New energy makes for a magic evening on Tyler Street

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Photo Gallery | 2016 Discover Tyler Street Festival

PITTSFIELD — Seven years since the Discover Tyler Street festival debuted, the Morningside neighborhood has seen a residential and commercial resurgence.

The Silk Mill Apartments boosted the affordable housing market, several new businesses replaced out-going ones, the William Stanley Business Park began attracting tenants and the newly reopened Woodlawn Avenue bridge has residents feeling more connected to the rest of the city.

"The bridge is super convenient as I come from work in [the town of] Washington," said Cody Quail. "I don't have to drive all the way around Silver Lake to get home."

As for the business park, Ron Marcella III welcomes the proposed Walmart Supercenter because it will benefit an area where he says many don't have cars.

"It's too good of a deal to pass up," he said. "I would like to see the park fill up."

Marcella and Quail were a sample of the feel-good atmosphere on Thursday evening as hundreds gathered for fun, food, live entertainment, education and magic tricks. This was the third year for the block party format of Discover Tyler Street, which ran the entire length of the businesses district from 2010-2013.

Woodlawn and part of Kellogg Street were cordoned off, making the event pedestrian-friendly similar to the stretch of North Street that hosts Third Thursday.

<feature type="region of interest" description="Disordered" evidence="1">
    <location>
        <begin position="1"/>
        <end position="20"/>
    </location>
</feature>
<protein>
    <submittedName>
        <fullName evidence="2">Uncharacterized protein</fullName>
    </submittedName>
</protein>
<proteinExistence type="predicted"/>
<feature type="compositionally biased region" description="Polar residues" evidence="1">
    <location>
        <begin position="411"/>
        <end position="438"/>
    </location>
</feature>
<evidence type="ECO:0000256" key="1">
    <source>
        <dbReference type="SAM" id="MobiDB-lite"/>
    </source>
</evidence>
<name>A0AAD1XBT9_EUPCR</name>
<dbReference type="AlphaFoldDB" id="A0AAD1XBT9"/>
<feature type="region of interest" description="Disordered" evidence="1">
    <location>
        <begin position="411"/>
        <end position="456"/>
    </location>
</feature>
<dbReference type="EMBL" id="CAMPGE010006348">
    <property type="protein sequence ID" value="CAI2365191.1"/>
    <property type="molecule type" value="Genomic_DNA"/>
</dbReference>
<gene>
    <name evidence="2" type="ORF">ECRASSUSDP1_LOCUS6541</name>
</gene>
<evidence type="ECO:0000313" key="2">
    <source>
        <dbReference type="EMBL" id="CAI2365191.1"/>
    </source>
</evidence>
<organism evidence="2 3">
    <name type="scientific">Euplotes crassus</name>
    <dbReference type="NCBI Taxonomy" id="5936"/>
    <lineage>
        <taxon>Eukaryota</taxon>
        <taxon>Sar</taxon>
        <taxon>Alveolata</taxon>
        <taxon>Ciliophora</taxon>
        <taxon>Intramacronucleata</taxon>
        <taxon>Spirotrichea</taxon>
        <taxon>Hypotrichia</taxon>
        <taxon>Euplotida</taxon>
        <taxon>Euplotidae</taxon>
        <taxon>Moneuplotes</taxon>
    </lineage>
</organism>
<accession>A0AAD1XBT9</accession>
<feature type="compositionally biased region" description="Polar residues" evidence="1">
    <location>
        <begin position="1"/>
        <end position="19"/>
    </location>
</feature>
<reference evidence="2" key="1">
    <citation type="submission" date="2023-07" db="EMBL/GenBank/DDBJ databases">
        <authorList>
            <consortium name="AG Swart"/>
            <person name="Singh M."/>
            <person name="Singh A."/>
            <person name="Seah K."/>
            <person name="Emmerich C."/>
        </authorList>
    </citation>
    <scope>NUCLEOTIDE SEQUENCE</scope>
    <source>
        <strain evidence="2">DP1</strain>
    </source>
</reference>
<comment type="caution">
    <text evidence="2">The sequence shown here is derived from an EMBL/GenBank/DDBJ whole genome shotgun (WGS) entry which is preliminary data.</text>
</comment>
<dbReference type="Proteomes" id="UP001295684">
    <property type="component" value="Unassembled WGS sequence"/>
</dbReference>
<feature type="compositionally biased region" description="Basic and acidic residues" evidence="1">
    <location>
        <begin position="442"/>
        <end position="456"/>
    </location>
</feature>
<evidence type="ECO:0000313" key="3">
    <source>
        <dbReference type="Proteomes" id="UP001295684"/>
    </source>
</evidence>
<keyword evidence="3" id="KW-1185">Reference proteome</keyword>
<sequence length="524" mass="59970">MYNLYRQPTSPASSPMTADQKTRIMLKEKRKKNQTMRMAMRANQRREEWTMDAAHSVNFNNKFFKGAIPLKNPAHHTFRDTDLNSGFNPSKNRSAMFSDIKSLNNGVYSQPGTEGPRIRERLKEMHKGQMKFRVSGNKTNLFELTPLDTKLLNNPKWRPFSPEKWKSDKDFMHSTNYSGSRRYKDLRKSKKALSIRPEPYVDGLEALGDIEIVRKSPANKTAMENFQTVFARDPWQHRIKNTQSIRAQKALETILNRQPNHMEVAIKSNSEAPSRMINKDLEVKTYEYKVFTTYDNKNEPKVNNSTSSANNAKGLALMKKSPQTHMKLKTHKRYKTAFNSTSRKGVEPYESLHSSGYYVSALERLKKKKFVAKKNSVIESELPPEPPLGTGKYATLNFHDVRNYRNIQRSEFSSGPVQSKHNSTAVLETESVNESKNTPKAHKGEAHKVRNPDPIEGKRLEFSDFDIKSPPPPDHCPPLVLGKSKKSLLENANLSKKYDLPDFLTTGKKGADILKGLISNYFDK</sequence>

Spearheaded by the Tyler Street Business Group, the organization has been instrumental in revitalizing the area, according to Councilor-at-large Peter White.

"A lot more people know what's on Tyler Street, thanks to them. If someone wants to relocate here, they know who to contact,"" said the former Morningside resident.

Discover Tyler Street has improved along with the surrounding homes and businesses, picking up new sponsors each year and finding more citywide entities want to participate in the carnival-like setting.

The city's newest eating experience, Just Kickin' It Bar-B-Que kept busy feeding the masses pulled pork, pulled chicken, bacon wrapped chicken, tangy cole slaw and baked beans served with either sweet or hot sauce. The on-site catering business started up in April led by the executive chef, Tony Walker and pit master Don Harris.

The traveling food fare has been a hit at Third Thursday and other community events this summer, according to Harris.

"We had a lot of people ask if we could come to their events," he said.

As in 2015, this year's was "Arts, Activity, Innovation" with the innovation featuring the return of the Herberg Middle School robotics team. Eighth-grader Hannah Wheeler is a veteran of the Berkshire Robotics Challenge, a countywide competition where students learn to program and build robots, made of specialized Legos, to perform specific tasks.

"[The robot] has to be very versatile and very sturdy," she said.

The family affair primarily staged in the Woodlawn Avenue parking lot kept the kids entertained with face painting, the popular Roaming Railroad offering free train rides and Johnny Mystic the magician.

Johnny's sleight of hand included making large playing cards disappear in a shoebox and passing a Sharpie through a spectator's $20 bill without leaving a hole.

"I love being a magician; people are willing to give me free money," he quipped.

Contact Dick Lindsay at 413-496-6233


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